Saturday, January 26, 2013

The Future of TV?

I sort of keep up with news about the TV industry, like this time of year is always fun as pilots get ordered and I get my hopes up (only to have them dashed later) and I occasionally read stuff at other times, too. Probably it's on par with how much I keep up with the publishing industry these days. I'm no expert by any means!

In recent months, real concern has been expressed about the viability of network TV. It's very rare for a network to launch a breakout a show anymore, and less people are watching live TV as it is. The DVR and time delayed viewing + the internet has changed everything about how TV works and as technologies continue to improve this will probably only continue. Product placement within shows might help defray some of the cost, but it's not enough to make up for lost ad revenue. (also it's so tacky, like when Bones is explaining to Booth how the car works and all its features, I mean COME ON) Other techniques have been tried--shorter but more expensive commercials, putting episodes up online with ads soon after airing, etc.

Anyway, this isn't something I spend a lot of time thinking about, but recent announcements have made me start thinking we are headed to a real change. Smart TVs are becoming a thing--TVs that will allow you to access various streaming services (and more) and as such those services--in attempts to compete with one another are developing their own original programming. Netflix is launching House of Cards soon, Amazon is casting for their own pilots, and Hulu is saving soap operas. As if the plethora of cable channels and their various programs weren't enough, we now have this whole other avenue to watch TV. Basically our attention is even more divided than ever. (and this doesn't even take into account stuff like The Lizzie Bennett Diaries and other web series!)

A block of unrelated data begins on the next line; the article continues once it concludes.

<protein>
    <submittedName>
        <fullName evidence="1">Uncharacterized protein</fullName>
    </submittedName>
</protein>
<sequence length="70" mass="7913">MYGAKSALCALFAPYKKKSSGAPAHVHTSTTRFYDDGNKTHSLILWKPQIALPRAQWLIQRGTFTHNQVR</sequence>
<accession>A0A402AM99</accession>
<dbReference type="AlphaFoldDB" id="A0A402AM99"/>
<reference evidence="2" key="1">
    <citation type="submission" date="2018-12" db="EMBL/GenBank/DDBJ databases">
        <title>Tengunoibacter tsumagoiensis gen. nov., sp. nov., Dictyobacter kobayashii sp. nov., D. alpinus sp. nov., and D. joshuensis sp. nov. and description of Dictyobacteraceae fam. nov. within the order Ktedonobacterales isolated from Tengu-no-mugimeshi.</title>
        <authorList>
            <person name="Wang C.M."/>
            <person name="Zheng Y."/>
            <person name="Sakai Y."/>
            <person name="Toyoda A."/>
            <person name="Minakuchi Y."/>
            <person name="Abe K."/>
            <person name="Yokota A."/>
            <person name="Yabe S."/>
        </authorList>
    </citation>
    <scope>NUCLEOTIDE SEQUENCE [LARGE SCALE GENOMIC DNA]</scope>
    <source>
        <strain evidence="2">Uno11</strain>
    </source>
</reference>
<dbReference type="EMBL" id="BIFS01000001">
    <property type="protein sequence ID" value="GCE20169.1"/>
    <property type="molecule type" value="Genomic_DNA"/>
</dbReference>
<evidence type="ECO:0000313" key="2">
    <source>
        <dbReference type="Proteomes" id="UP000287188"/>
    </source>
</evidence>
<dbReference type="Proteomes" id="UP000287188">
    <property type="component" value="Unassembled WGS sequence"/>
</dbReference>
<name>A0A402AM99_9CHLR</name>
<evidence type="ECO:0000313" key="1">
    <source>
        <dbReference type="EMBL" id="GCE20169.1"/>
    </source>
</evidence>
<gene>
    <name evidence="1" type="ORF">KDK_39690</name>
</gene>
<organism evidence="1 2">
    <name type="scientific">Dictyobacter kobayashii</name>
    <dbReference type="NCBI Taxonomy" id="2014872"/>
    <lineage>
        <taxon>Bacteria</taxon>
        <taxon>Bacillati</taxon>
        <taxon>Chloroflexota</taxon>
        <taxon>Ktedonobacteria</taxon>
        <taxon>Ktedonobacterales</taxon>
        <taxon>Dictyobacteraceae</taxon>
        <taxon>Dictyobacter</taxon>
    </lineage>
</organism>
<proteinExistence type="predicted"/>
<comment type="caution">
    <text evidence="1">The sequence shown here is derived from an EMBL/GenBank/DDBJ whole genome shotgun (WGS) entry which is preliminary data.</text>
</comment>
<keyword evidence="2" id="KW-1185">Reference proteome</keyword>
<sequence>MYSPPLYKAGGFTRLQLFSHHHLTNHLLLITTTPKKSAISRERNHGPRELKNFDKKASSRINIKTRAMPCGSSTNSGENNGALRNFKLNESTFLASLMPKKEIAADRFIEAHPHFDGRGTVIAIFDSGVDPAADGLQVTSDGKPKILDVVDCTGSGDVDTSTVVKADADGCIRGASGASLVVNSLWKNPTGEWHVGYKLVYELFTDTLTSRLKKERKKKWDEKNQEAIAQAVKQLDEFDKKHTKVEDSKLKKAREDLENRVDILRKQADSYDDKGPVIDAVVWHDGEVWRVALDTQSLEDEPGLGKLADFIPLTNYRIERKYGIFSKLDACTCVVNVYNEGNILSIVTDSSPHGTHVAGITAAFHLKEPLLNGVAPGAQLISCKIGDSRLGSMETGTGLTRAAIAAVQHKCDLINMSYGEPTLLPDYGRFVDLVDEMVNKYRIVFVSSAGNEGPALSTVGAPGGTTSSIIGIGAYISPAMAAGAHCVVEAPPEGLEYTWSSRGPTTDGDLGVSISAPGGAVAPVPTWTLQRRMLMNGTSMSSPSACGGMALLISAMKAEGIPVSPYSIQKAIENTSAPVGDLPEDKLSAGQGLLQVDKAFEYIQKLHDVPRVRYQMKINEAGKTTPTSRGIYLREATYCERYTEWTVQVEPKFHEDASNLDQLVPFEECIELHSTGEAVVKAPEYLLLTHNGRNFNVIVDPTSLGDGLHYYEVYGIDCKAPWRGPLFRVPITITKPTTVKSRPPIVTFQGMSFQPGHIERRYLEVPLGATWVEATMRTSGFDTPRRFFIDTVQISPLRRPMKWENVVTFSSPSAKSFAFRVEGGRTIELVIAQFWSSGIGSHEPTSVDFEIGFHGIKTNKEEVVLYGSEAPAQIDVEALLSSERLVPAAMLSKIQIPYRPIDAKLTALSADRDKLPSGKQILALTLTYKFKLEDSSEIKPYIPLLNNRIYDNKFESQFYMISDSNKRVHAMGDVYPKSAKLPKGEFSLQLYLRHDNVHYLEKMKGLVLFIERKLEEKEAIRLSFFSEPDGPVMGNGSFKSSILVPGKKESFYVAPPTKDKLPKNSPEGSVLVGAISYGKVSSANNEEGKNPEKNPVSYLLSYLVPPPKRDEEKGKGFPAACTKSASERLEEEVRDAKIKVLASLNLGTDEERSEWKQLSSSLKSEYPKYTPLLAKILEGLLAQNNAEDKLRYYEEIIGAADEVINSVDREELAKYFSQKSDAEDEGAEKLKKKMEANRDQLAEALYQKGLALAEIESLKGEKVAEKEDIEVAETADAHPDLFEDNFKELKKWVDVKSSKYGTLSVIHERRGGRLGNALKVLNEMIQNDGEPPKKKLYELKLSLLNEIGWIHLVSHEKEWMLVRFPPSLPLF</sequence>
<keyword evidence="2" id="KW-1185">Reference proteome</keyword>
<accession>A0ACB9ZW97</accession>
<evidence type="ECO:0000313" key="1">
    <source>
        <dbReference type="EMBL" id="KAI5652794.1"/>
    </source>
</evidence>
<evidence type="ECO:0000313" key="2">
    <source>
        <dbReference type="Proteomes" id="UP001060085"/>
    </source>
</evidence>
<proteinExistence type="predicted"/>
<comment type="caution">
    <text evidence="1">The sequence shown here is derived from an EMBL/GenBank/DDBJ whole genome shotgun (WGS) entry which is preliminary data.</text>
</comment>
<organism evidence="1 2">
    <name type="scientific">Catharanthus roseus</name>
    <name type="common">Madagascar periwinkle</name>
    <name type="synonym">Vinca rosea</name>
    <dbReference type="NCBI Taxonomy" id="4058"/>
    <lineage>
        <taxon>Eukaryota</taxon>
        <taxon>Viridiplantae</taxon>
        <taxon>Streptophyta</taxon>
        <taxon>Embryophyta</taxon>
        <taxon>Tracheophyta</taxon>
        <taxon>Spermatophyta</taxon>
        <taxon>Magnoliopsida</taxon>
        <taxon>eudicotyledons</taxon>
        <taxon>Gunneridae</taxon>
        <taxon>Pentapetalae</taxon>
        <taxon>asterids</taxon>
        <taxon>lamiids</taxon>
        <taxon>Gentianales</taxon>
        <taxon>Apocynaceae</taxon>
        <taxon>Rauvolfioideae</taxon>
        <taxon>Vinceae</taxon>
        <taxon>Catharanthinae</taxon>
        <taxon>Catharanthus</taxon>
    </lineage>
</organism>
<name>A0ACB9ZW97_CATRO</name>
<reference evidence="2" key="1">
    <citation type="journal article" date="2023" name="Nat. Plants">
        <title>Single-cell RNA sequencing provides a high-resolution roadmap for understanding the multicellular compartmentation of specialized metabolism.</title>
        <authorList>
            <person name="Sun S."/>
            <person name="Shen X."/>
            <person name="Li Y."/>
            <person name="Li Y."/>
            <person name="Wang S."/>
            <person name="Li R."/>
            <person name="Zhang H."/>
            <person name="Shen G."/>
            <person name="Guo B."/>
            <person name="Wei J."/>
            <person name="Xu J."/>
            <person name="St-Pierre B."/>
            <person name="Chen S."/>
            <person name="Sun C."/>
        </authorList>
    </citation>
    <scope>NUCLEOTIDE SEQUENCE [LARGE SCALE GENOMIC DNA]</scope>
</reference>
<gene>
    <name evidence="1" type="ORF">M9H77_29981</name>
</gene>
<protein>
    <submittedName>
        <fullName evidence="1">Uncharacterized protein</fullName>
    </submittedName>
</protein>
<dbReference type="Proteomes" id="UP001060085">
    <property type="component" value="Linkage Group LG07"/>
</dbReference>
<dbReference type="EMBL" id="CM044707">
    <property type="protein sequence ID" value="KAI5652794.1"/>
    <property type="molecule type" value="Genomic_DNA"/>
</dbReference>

I have complicated feelings about this. On the one hand, it's kind of exciting because it potentially presents new opportunities for different kind of shows. On the other hand, I wonder about things like Netflix releasing all of House of Cards at once. I love binge viewing as much as the next person, but I'm also the sort of person that values what TV can bring as a community experience. I kind of long for another show like Lost to pop up one day...a show that a lot of different sorts of people in my life watch and want to talk about and that is ambitious and fun. There's a part of me that wonders if such a show will or even could exist again. When you put an entire series up at once, there's no watercooler talk to be had, there's no space for an episode to settle in, because you watch more than one at a time. You experience the story in a very quick way, but really engaging with it would take a lot more intentional effort. And the continued fragmentation of our entertainment choices makes me sad in a way that would require a much different post to discuss.

Anyway, I wonder if we're headed towards a time where people will choose a streaming service as their primary means of TV entertainment based on what original programming they offer. I feel like there's change coming, but I don't know exactly what shape it will take.

Other TV Stuff